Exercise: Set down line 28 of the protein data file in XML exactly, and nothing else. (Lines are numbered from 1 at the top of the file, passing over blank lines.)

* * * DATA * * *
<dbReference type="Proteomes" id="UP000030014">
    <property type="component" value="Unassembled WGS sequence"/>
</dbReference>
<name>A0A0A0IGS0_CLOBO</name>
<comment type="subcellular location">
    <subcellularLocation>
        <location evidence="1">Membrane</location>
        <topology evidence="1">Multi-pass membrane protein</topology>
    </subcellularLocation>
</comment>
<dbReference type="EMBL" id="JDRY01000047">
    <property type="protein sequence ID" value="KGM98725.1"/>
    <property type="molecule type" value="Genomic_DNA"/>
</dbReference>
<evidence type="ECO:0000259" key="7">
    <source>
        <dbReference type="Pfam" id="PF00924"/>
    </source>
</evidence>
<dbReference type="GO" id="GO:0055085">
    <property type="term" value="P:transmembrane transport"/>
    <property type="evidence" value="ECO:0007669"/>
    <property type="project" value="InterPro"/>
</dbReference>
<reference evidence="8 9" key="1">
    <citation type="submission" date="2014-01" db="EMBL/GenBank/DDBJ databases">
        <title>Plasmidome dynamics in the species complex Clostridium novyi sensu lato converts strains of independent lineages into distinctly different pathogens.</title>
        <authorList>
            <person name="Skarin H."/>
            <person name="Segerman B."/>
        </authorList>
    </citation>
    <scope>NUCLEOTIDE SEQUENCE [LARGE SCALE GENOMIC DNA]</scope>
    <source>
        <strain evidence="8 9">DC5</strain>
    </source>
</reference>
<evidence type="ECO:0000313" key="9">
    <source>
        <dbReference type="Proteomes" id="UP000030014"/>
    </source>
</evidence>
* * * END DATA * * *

        <authorList>